Banco Falabella, the financial arm of Chilean retail giant Falabella, launched a new customer service chatbot last month at the Asobancaria financial conference in Colombia.
Called “Sofia,” the technology uses an artificial intelligence that the company says will be able to resolve issues in under a minute through Facebook chat that, in the past, have taken up to a half-hour to resolve through other channels offered by Banco Falabella, which has branches in Chile, Colombia, and Peru.
“We are launching a great innovation, one that we think will definitely change the user’s experience — and how they really live and interact with the banking industry,” said Harold Martínez, innovation and development manager at Banco Falabella, at Asobancaria 2017 in Cartagena.
Through machine learning, Sofia will also, in time, understand more complex issues and improve both its accuracy and response time to facilitate payments, provide balance statements, and give credit limit updates.
Specifically, Sofia will be designed to quickly answer questions about, among other things, payment deadline dates, the location of the nearest branch, and what Banco Falabella financial products are currently eligible for special offers at the company’s stores, including Falabella, Homecenter, and Makro.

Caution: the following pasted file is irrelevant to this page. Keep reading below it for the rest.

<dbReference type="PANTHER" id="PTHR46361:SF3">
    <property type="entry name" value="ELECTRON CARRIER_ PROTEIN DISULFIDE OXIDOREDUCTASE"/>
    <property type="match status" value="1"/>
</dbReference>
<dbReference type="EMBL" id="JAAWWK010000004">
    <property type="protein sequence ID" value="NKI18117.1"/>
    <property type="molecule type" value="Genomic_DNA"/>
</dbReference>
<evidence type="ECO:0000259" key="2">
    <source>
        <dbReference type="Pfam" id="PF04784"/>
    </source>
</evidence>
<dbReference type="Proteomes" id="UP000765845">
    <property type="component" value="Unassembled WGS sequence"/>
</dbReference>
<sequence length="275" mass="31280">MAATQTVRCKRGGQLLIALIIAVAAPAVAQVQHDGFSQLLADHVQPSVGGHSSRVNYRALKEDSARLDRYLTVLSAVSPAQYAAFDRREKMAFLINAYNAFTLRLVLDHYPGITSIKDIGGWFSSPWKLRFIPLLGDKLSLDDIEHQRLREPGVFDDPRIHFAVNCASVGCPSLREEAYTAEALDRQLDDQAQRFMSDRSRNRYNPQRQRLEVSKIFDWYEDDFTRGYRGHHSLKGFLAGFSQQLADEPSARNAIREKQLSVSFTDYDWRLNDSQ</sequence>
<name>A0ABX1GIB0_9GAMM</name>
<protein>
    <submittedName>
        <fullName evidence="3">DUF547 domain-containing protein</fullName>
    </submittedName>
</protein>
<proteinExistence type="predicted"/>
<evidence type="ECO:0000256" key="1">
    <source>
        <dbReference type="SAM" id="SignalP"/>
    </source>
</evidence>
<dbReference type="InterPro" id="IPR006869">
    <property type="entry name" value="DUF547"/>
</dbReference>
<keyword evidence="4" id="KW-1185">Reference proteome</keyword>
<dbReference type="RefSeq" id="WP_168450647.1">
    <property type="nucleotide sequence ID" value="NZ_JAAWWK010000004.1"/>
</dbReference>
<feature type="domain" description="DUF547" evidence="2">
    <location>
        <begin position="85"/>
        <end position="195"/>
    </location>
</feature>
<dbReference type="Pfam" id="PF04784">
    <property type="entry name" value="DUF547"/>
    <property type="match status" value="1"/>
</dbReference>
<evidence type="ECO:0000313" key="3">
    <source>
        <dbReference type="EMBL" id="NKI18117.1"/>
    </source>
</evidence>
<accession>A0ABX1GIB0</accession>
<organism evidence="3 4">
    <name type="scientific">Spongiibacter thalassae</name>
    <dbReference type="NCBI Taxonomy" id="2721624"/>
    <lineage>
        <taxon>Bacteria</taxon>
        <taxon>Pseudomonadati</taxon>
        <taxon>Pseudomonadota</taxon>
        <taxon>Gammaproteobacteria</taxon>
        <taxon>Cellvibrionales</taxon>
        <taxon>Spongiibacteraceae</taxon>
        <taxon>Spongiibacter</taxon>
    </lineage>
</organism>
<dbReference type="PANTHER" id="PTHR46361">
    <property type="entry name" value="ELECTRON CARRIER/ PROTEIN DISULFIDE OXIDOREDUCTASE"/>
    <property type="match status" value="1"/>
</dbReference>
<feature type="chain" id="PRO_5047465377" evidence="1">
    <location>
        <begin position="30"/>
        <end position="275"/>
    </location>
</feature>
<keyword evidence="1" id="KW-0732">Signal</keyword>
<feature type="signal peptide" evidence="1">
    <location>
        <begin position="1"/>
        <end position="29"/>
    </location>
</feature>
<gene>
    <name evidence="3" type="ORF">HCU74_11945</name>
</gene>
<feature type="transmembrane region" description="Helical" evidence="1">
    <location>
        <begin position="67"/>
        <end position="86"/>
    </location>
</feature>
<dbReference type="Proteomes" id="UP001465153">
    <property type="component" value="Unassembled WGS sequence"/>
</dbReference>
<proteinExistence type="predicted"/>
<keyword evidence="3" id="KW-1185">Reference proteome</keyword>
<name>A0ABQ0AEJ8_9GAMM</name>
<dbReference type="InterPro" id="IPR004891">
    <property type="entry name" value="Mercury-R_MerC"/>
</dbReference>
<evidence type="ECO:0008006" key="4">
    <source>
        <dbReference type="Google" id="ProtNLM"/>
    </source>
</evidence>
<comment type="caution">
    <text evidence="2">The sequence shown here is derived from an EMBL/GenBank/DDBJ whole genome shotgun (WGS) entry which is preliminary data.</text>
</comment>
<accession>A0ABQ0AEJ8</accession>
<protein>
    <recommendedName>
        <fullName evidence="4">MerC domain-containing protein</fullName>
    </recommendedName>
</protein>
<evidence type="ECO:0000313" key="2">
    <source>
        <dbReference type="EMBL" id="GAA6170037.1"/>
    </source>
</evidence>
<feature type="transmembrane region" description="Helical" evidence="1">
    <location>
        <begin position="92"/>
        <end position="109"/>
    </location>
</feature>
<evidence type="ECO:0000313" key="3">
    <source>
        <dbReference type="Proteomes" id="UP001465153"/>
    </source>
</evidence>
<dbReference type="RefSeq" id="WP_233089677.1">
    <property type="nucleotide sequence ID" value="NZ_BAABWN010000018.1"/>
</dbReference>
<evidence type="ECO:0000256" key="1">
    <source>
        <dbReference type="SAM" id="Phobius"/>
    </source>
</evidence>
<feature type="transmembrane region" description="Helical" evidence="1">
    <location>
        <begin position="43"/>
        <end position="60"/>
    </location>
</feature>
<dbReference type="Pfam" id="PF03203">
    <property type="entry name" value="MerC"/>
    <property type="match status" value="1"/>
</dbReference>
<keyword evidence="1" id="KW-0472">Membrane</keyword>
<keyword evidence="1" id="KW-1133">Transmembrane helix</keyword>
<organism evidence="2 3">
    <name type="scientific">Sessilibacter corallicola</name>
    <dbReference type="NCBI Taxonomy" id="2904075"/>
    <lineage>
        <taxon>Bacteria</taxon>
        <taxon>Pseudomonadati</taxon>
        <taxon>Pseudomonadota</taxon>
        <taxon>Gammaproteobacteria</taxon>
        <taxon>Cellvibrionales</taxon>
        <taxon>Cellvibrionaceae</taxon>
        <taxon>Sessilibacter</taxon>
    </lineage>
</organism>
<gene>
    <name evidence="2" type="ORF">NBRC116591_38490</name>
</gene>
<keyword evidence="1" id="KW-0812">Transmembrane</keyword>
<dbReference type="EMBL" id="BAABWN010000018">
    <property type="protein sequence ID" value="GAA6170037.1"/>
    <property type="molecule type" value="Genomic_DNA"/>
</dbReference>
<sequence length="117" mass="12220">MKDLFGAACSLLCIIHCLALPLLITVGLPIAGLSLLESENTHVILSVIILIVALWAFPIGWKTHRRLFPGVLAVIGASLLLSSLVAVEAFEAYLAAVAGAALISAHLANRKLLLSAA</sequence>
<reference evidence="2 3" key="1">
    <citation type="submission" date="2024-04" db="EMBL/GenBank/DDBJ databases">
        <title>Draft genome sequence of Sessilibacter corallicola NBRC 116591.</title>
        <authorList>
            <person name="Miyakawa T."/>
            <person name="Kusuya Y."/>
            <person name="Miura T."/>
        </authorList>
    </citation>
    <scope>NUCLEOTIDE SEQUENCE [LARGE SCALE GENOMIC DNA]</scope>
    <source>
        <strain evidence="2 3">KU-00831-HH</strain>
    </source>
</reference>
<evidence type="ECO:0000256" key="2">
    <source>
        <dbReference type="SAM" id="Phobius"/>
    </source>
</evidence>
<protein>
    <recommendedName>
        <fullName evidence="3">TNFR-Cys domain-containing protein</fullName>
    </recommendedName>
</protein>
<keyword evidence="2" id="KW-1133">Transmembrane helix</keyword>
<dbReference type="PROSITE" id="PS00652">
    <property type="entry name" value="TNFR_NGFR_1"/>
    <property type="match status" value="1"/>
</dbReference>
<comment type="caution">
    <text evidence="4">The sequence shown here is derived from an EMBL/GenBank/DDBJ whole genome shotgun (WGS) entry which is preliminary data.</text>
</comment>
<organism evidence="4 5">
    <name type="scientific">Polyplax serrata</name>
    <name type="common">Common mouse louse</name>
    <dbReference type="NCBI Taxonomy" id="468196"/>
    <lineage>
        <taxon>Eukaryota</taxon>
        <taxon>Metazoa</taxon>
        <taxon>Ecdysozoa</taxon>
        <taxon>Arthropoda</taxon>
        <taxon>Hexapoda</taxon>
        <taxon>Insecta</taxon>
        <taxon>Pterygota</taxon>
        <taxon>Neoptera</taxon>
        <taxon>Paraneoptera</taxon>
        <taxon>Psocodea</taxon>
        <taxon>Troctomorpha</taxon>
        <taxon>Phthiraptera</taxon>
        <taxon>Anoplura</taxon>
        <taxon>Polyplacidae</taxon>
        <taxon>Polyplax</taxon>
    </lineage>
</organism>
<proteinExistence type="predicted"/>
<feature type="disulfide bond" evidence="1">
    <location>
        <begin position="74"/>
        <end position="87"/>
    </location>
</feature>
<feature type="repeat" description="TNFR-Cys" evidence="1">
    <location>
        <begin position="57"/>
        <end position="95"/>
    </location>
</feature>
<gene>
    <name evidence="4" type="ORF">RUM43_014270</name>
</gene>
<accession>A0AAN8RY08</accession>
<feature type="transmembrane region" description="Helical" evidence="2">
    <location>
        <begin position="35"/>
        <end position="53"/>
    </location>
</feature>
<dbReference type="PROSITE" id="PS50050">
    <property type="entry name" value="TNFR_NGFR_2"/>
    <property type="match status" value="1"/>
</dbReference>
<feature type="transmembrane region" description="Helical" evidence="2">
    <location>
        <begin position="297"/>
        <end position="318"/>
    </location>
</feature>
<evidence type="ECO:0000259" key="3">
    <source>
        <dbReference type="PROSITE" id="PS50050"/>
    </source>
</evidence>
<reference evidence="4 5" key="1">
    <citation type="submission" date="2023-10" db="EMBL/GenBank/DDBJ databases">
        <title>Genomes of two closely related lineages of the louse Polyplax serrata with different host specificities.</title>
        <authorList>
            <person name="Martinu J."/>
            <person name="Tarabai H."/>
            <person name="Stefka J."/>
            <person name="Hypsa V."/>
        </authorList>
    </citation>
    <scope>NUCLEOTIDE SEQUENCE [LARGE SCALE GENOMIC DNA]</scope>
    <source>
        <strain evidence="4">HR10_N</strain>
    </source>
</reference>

The company has previously offered customer service through Facebook. But Martínez said that this channel relied on human representatives and could take up to 15 minutes from the time the customer asked a question to when the problem was resolved.
Even worse, this line of communication was not available for support 24/7. Robots, on the other hand, never sleep. “Sofía carries out these processes in less than a minute, which accounts for an efficient customer service strategy with strong results,” said Martínez.
As with most companies investing in customer service automation, Banco Falabella sees its artificial intelligence gains as a way to free up representatives to focus on higher-level tasks. “This will allow us to focus our human resources on following up on more complex questions or procedures,” said Martínez.
Photo credit: EEIM